The Tenant Fees Bill passed on 1 June 2019 stops landlords and letting agents from charging most fees that were considered standard fees before. See the government guidance for tenants here.
Growing numbers of students are falling victim to scams after responding to advertisements online. They pay cash or make a money transfer as a deposit and/or for rent for a property, usually by someone claiming to be the owner or an agent. They are given a tenancy agreement, but when they turn up to move in as arranged, there is no-one to meet them and they subsequently discover that the owner or agent is someone else. By then the perpetrator has disappeared with their money, and the students are left homeless and thousands out of pocket.
By law, private landlords must check that potential tenants have the right to rent in the UK. This government scheme aims to deter individuals from illegally remaining in the UK. You must provide ID documents proving your right to live here. If you hold a visa, the checks must be done within 28 days of the start of your tenancy. The checks have to be in person and by law the landlord has to take a copy of your documents and keep them for at least one year after your tenancy ends.
Egham has a surplus of properties, and there are even some available as late as August. If there’s anything about the property, the landlord or the agent that you’re not happy with, don’t take the accommodation.
If you’re happy, make sure you are given the opportunity to take away a copy of the tenancy agreement to read and get checked before you decide to accept the property. We can check this over for you very easily. Send it to email@example.com and we will do all the hard work for you!
You may be asked to pay a holding deposit or advanced rent to ensure that no other tenants are offered the property, but be warned - if you sign a document to say that you understand that this money is non-refundable and you then decide not to rent the property, you may not get your money back.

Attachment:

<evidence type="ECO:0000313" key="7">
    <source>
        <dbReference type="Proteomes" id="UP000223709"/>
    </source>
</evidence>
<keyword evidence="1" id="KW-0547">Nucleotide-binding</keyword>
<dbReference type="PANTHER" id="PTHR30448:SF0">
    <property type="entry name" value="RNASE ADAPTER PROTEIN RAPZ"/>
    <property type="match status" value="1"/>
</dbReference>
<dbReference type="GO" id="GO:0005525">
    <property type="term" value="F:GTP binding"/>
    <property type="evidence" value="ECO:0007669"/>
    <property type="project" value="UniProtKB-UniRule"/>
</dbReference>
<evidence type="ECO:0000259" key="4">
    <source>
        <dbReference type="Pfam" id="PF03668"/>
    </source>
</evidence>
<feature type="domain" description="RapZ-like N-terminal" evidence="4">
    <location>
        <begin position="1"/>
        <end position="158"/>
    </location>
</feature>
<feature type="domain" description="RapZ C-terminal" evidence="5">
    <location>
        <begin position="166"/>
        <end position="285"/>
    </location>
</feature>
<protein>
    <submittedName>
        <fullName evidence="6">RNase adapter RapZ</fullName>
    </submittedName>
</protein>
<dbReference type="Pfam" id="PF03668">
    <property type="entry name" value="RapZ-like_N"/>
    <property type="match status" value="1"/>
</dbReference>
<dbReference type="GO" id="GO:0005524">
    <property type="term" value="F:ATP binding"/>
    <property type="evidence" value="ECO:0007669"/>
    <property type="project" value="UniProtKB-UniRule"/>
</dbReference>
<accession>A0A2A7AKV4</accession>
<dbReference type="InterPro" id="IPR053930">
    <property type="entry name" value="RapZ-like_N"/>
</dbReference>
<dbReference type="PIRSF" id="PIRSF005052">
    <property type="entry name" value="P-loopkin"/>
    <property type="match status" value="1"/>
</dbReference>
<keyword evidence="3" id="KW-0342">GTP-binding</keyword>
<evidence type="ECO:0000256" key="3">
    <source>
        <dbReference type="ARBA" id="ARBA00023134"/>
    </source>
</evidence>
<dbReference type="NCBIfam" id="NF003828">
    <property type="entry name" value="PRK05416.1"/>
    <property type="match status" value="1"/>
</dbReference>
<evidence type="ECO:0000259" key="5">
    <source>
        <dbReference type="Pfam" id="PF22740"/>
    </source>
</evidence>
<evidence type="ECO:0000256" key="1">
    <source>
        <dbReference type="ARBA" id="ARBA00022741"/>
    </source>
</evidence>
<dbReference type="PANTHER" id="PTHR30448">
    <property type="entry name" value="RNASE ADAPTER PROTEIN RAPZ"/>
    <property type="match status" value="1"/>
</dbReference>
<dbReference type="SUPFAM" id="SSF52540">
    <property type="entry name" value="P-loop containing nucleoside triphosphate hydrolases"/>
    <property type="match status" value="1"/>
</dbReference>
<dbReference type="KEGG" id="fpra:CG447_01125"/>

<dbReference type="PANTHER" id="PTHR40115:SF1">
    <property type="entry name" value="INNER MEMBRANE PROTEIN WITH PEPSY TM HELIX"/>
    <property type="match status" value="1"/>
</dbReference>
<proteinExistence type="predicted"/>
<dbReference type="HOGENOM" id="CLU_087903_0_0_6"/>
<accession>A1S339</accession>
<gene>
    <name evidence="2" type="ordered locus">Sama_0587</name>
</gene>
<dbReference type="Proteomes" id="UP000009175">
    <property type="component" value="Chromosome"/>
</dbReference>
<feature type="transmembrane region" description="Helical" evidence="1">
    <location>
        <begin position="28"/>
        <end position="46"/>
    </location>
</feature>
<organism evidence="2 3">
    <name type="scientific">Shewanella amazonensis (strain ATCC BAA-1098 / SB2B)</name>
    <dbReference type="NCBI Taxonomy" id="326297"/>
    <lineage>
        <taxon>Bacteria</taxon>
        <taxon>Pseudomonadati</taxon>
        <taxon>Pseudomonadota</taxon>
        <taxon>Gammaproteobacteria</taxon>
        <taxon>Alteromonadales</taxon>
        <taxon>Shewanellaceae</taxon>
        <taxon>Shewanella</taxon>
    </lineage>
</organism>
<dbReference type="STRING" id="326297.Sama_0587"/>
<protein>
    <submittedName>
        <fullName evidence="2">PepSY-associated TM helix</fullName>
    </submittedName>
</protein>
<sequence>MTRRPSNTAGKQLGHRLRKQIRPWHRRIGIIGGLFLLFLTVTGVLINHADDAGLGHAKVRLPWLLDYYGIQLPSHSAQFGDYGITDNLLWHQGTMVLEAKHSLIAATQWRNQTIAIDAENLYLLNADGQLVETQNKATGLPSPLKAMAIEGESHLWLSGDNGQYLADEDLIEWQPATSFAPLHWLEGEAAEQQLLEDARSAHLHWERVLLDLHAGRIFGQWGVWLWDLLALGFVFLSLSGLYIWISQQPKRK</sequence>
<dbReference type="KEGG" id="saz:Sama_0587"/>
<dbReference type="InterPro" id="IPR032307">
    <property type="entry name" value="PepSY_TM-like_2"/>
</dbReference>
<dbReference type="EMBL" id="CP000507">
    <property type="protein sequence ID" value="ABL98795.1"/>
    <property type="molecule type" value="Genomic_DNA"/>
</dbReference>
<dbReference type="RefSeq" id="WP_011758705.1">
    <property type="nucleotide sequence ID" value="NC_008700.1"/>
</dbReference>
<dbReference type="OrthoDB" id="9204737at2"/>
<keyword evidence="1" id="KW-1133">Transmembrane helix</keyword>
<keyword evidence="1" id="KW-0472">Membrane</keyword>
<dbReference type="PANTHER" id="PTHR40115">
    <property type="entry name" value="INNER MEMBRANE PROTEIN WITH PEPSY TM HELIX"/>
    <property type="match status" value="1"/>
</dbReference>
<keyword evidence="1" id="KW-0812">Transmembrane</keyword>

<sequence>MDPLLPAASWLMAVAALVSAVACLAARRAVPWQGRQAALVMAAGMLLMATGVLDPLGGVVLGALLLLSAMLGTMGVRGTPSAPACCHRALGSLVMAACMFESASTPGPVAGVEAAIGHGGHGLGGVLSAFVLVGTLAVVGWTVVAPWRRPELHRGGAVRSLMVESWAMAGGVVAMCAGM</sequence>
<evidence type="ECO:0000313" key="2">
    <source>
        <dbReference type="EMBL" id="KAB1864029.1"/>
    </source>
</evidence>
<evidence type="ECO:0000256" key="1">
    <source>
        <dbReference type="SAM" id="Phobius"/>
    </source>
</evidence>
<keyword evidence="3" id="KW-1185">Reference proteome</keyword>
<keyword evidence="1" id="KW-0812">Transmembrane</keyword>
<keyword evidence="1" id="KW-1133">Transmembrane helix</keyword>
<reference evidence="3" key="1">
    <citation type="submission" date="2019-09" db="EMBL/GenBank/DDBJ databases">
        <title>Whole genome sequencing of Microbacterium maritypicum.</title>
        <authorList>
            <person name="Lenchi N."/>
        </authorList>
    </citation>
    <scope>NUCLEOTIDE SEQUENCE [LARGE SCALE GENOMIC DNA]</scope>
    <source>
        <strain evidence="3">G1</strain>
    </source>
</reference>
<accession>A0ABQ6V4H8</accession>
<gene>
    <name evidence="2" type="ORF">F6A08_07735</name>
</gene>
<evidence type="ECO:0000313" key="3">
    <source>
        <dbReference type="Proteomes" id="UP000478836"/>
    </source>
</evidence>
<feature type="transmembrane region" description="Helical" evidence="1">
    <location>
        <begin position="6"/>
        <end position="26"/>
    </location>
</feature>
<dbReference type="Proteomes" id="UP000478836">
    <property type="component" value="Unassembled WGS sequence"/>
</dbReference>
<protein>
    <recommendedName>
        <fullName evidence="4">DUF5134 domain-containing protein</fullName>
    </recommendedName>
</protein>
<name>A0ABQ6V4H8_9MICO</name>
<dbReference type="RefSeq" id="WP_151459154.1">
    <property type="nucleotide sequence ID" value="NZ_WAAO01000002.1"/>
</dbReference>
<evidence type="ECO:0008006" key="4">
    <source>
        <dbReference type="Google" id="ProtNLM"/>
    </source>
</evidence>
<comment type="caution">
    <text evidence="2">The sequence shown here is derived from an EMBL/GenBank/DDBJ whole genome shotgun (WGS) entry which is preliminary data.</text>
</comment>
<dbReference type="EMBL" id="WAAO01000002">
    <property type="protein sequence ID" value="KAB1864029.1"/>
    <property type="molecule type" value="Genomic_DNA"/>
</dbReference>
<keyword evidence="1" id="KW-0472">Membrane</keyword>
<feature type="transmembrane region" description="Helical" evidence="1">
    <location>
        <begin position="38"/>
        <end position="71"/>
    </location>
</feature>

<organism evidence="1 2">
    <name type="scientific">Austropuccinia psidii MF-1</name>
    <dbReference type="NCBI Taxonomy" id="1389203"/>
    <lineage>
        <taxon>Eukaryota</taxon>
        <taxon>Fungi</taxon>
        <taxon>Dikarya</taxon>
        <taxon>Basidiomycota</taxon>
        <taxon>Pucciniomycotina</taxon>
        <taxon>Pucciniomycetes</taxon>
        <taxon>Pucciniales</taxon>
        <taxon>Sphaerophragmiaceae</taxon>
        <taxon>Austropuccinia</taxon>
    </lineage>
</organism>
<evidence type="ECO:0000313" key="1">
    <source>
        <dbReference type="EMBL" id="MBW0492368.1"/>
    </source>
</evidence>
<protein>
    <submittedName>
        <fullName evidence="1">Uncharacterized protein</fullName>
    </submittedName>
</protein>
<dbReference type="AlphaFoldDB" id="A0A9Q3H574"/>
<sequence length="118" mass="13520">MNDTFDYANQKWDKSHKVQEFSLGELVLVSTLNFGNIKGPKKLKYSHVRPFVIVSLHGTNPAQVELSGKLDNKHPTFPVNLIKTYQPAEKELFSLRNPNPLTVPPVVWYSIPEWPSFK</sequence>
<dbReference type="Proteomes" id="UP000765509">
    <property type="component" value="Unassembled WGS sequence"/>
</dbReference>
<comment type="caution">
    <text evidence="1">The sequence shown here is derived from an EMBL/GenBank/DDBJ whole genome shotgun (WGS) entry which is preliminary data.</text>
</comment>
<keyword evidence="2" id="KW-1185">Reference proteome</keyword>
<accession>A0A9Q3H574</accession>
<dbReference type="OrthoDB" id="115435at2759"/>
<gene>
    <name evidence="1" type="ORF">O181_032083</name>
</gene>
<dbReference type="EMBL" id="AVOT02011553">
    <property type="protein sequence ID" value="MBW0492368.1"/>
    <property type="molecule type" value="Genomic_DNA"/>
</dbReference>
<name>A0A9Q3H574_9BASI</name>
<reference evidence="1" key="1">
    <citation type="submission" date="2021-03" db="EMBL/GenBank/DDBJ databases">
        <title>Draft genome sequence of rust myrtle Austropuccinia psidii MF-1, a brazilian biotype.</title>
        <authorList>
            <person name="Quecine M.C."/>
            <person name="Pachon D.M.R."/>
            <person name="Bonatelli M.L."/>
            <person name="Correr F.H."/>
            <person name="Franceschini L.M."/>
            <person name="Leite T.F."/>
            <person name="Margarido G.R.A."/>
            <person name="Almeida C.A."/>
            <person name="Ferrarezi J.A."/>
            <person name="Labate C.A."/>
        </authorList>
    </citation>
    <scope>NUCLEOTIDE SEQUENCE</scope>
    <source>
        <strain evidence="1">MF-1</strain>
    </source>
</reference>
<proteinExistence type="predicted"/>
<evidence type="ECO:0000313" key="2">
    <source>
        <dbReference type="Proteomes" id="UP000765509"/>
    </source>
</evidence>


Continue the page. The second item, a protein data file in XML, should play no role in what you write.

For your safety and security you should not visit a property alone. Take a checklist with you. There is one in the Looking Guide which you can pick up in the waiting room of the Advice Centre.
Ensure that a full inventory of the condition of the property and its contents is completed when you move in and is agreed and signed by the landlord and all tenants. If the landlord does not organise a check-in inventory, you can create one yourself using this template. Invite the landlord to be present when you complete the inventory, but if they are unable to attend, ask an independent witness to attend and sign the form instead. Then send a copy of the completed form to your landlord. Make sure to take plenty of photographs (with proof of date if possible) of the inside and outside of the property as evidence to back up the inventory at the beginning and end of the tenancy. These would prove invaluable if there should be any dispute about deductions from your deposit. If anything is worn, broken or damaged, missing or just plain dirty when you move in, report this in a polite letter to your landlord or agent and keep a copy of your letter. Ask for repairs or replacements, or for dirty items such as carpets and ovens to be cleaned. You cannot be charged for this service for contracts starting after 1 June 2019.
A student let is regarded as a House in Multiple Occupation (HMO) if there are five or more tenants living and sharing facilities in a property that has three or more floors. In order to rent out this property, the landlord is required by law to obtain an HMO license for the property from the local council, even if there are shops and offices on one or more floors. HMO licensing legislation will change in October 2018, after which ALL properties housing five people or more will require licensing. You should ask your landlord to see his HMO registration certificate.
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